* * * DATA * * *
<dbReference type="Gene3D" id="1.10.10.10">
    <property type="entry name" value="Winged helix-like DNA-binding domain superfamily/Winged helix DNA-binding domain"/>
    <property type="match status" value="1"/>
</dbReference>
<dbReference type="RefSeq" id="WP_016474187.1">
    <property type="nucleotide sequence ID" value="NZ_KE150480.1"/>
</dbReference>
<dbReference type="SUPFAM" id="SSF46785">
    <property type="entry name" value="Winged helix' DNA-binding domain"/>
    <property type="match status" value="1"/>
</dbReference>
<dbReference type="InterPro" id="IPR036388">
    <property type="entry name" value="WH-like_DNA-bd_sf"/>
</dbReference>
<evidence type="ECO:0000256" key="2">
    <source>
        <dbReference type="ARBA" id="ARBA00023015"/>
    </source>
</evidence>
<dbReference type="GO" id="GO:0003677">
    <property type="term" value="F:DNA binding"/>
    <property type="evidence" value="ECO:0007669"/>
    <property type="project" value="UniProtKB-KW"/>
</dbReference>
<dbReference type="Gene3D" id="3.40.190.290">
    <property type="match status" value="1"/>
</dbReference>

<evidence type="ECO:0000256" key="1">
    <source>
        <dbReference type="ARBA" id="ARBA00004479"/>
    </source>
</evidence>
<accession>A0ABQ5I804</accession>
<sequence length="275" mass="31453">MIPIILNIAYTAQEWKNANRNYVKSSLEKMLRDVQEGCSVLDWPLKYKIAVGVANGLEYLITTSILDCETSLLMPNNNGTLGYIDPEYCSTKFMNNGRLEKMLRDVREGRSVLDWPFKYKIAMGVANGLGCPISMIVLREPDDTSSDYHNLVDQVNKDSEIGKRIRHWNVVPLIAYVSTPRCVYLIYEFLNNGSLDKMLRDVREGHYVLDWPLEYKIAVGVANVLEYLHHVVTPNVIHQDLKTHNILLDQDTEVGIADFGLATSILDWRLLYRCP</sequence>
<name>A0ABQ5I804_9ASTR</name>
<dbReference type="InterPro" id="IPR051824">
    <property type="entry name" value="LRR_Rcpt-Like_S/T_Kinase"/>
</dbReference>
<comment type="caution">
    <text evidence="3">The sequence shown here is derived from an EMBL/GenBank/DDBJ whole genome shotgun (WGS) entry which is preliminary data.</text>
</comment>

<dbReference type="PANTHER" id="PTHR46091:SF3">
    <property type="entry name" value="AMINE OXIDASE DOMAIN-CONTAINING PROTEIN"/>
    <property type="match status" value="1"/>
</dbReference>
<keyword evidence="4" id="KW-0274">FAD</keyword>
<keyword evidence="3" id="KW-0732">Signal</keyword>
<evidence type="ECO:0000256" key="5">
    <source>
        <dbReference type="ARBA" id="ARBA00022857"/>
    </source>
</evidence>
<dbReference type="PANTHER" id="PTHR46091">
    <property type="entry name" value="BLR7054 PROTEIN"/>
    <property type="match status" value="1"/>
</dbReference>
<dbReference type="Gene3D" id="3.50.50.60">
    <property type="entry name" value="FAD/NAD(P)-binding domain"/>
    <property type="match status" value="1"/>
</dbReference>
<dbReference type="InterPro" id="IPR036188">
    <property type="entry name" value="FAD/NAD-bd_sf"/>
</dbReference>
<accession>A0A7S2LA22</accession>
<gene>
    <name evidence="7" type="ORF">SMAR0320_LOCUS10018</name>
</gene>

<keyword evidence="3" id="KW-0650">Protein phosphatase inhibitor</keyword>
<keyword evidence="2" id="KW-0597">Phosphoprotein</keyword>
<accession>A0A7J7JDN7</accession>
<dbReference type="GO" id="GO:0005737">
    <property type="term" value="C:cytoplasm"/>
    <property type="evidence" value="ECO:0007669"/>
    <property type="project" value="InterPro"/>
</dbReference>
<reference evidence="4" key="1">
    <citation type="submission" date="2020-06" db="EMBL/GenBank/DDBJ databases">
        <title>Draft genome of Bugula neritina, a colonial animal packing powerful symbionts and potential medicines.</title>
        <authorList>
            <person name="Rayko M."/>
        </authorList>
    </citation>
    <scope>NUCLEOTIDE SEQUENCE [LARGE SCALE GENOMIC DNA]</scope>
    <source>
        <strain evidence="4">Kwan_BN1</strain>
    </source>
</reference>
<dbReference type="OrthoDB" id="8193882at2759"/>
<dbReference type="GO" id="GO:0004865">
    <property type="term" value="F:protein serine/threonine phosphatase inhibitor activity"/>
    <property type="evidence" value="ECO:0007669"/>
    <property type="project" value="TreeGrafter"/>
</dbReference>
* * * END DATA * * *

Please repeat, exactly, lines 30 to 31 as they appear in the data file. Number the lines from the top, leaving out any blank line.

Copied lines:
        <dbReference type="ARBA" id="ARBA00004479"/>
    </source>